# Fifth Period

## First Time Here?

Go to the first strip and
see how it all started!

Join students Sophie, Tomás, Emma, and Marcus during Fifth Period! This STEM comic strip chronicles the exciting and often hilarious adventures of a close-knit group of four friends as they learn about science, technology, engineering, and math from their kooky, inspiring, off-the-wall science teacher, Mr. Kepler. When they're not in class, these kids love to explore the vast world of STEM on their own, launching weather balloons, programming computer games, and cataloging insects, sometimes with unpredictable and highly entertaining results!

Check back on the first and third Friday of every month for a new Fifth Period strip!

September 6, 2013

### Mr. Kepler Strikes Again

It’s true! Sound travels slower than light. We see light almost instantaneously because light travels so fast (186,282 miles per second!). But sound is actual oscillations (movement to and fro) of a fluid, like air, so it takes longer to get to us. Marcus actually knows that the speed of sound is 1,126 feet per second and that a mile has 5,128 feet. But since he is a master estimator and knows what to do to make quick calculations, he rounds both those numbers down to 1,000 feet per second and 5,000 feet. No storm will ever surprise him! Mr. Kepler’s “shocking” prank on the other hand...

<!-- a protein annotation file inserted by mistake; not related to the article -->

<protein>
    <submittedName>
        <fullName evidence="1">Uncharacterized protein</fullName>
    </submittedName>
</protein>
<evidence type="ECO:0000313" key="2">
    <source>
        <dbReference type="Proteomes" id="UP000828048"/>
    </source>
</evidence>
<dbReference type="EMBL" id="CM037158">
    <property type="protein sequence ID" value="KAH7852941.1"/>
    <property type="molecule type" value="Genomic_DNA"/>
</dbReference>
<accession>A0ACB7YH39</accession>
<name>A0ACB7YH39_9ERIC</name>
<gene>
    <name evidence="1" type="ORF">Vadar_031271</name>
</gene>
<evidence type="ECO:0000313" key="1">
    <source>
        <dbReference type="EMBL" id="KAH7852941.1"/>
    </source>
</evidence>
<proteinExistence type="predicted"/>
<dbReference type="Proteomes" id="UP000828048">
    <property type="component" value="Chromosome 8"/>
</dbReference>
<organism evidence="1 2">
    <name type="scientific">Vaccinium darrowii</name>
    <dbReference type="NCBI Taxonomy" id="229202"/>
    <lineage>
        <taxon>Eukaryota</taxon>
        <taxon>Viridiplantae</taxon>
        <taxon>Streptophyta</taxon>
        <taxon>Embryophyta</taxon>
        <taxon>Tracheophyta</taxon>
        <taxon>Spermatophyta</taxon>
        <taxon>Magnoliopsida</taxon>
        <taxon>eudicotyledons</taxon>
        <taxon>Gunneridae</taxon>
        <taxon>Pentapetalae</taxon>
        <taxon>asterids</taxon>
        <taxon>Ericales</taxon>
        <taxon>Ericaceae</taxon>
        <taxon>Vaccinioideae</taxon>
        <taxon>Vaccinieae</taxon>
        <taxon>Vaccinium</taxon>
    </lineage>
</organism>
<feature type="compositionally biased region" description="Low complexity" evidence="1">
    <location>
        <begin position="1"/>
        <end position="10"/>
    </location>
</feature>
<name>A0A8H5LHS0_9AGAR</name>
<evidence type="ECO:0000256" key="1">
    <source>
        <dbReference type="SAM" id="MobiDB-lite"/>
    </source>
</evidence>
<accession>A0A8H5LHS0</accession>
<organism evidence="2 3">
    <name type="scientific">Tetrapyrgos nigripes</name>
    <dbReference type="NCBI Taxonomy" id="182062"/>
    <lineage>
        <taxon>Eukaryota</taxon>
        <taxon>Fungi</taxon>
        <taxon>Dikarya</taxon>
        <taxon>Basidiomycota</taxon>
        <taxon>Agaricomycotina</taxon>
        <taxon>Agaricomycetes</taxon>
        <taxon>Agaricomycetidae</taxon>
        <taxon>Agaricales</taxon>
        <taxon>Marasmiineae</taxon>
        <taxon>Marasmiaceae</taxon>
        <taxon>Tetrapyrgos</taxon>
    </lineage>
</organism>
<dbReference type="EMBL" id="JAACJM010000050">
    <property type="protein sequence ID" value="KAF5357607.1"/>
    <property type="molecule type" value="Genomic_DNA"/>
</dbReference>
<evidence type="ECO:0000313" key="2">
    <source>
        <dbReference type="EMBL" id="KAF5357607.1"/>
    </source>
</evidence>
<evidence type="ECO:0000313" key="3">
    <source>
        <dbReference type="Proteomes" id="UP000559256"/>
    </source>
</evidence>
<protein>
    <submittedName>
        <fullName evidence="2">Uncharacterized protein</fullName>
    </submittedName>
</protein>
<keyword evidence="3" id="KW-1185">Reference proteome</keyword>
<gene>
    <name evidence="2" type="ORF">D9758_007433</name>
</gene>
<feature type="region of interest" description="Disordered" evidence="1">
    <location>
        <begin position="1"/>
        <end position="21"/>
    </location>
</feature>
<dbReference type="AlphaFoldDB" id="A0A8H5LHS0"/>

Try it yourself!

Next time a thunderstorm rolls in, count the seconds between the lightning flash and thunder. Just remember, if you can hear thunder, a lightning strike is close enough to hit you, so stay inside!

Also, if you are lucky enough to visit a quiet canyon or someplace like that, try shouting across it. Time how long it takes to hear your echo with a stopwatch—if you multiply the number of seconds by the speed of sound (1,126 feet/second), you can get an approximate distance to the other side! But wait—the echo you hear has had to travel out and then travel back—twice as far. So you have to take the time times the speed of sound, and then divide that by two to get the distance to the other side. A similar thing happens with radar, but that’s a problem for another week!